Amazon.com Inc.’s Uber-esque foray into ultra-fast delivery has landed it in court with drivers claiming they’re being exploited.
It’s the same claim facing Uber Technologies Inc. and others using on-demand workers who now insist on being treated like regular employees. The Seattle-based e-commerce pioneer raced ahead anyway, expanding use of independent contractors nationwide to meet a promise to deliver Prime Now orders within two hours.
This method of delivery makes sense for Amazon: it helps the company reduce labour costs while also contending with Uber, Google and Wal-Mart Stores in the growing market for gratifying customers who want orders filled instantly. It also carries risks: lawsuits from drivers who say they’re mistreated and the ire of regulators seeking to uphold workers’ rights.
But the gamble could pay off because there’s a legal grey area over how to properly classify and compensate workers that’ll take years to sort out. So any penalties will likely be written off as a cost of doing business, labour lawyers say.
“When companies are caught misclassifying workers, it’s not a huge hit to their pocket book,” said Catherine Ruckelshaus, an attorney with the National Employment Law Project, an advocacy group for low-wage workers. “They probably made a calculated decision because the cost of complying is generally what they would have had to pay the workers anyway.”
Amazon declined to comment on the legal issues around its use of drivers for hire.
Amazon has spent a year expanding its same-day delivery service to 24 metropolitan areas covering a population of 75.7 million, almost one in four Americans, according to data compiled by Bloomberg. Profits from the free two-hour delivery service may be secondary to the long-term goal of signing up customers for the $99-a-year Prime membership, as those subscribers typically spend about twice as much.
Amazon, which has been using outside companies to handle the two-hour deliveries, began hiring on-demand drivers directly through its Amazon Flex program in Seattle in September. Drivers with a car and a smartphone can make $18 to $25 an hour, according to ad notices, and register for shifts through an app. Amazon says it’s coming soon to Chicago and New York, where it’ll compete to hire drivers with another quick delivery service, UberRush.
Policy makers have been pressing to adapt 20th century labour laws as startups and established companies rely more and more on flexible work arrangements to cut payroll costs by as much as 40 percent while offering home delivery.
It’s also spurred a raft of litigation. In October, drivers sued Amazon in Los Angeles state court making claims echoing earlier cases in California against Uber and its rival, Lyft Inc. The next day, a complaint against Google Express was filed in Massachusetts.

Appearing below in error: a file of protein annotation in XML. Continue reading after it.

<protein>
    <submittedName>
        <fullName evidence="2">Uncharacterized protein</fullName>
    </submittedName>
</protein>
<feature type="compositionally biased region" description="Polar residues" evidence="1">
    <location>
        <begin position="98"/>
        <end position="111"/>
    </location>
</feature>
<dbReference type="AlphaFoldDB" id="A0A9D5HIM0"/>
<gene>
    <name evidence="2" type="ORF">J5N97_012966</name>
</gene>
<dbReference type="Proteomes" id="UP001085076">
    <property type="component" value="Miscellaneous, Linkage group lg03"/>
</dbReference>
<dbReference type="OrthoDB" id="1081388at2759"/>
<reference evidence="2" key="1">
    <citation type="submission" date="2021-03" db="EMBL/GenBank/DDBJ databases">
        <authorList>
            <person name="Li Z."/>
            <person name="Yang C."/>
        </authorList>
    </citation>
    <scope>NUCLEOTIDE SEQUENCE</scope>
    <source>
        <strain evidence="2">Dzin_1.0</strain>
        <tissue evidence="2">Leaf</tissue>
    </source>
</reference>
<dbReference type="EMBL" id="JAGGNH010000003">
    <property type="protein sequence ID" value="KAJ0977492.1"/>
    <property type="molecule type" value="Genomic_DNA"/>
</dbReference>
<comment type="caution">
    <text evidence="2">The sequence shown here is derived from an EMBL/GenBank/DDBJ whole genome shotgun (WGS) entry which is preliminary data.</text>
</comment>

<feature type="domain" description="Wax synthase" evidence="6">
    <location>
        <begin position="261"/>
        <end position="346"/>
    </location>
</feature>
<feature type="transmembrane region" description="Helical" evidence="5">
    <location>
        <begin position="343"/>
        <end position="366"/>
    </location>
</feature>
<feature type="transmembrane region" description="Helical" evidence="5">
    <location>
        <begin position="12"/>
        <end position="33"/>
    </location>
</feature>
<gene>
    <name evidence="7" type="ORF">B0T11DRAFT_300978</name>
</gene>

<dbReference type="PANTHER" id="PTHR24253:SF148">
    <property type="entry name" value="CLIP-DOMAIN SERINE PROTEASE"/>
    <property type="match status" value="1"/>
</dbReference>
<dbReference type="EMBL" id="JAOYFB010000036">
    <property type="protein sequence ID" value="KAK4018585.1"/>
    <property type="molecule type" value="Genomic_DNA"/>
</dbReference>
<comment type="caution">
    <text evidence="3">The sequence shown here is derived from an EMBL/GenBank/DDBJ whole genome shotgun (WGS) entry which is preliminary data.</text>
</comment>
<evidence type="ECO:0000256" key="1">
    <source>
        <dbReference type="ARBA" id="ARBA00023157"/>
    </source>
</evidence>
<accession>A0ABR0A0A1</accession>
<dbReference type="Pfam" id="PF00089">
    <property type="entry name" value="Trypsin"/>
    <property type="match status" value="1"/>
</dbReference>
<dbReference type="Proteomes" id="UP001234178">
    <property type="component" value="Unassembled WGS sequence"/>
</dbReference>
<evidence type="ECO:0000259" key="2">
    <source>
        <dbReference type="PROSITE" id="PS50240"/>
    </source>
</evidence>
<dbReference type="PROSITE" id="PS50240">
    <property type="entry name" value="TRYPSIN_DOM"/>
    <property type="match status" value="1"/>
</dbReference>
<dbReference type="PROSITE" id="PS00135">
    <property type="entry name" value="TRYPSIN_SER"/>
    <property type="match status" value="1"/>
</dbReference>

Typically, contractors pay their own expenses and aren’t protected by minimum wage and overtime laws. But companies may save most by not paying unemployment insurance, workers compensation and Social Security on them.
Lawyers say the employer-worker relationship will be redefined one case at a time over the next decade. By then, Amazon may be using drones for deliveries.
“Companies are going to keep doing this until they really feel it,” Ruckelshaus said. “It’ll have to reach a tipping point where they don’t want the headaches of these cases.”
Amazon has gained an edge in other areas by exploiting legal loopholes. For years, a grey area of interstate commerce allowed Amazon customers to avoid sales taxes charged by brick- and-mortar rivals. And even if the drivers win, it probably wouldn’t be a major setback for Amazon. With more than 200,000 employees worldwide, the company doesn’t rely heavily on contract drivers as Uber and others do.
Still, lawyers say the California lawsuit is a threat because state laws make it easier for workers to prove they’ve been misclassified as contractors. They can also win reimbursement for business expenses that isn’t available under laws in other states.
The case was brought by the same lawyer, Beth Ross, who negotiated a $228 million (roughly Rs. 1,551 crores) settlement on behalf of about 2,000 California drivers last year over similar claims against FedEx Corp.
By Ross’s reckoning, the several hundred Amazon drivers she seeks to represent in California are making an average of $11 an hour, and out-of-pocket expenses may leave them with less than the $7.25 minimum wage. Amazon doesn’t hire through the Flex program in the state. She’s demanding they be classified as employees and reimbursed for mileage and expenses, overtime and missed meal breaks.
In 1989, the California Supreme Court said cucumber harvesters can’t be treated as independent contractors simply because they weren’t told which row to harvest first. Since Amazon exercises a great deal of control over how its drivers work, it’ll be difficult to argue they’re independent contractors, according to Eric Kingsley, an Encino labour lawyer who isn’t involved in the case.
Under their agreement with a courier service managing Amazon’s Prime Now deliveries in Orange County, the drivers had to report for their shift at the Amazon warehouse in Irvine. There they waited in line for assignments, then had to make deliveries in a specified order, according to the complaint.
“With the two-hour delivery window, this is total control,” Kingsley said.
Amazon has said the intermediary delivery services it uses comply with local laws.
Employers often use a third party to add another layer against legal claims, said Shannon Liss-Riordan, the lead lawyer on behalf of drivers suing Uber and Lyft.
This may run up against a new California law that would hold Amazon, as the ultimate employer, responsible for violations by its labour contractors, said lawyer Alicia Anderson.
“Nobody knows how the courts are going to interpret this law,” Anderson said.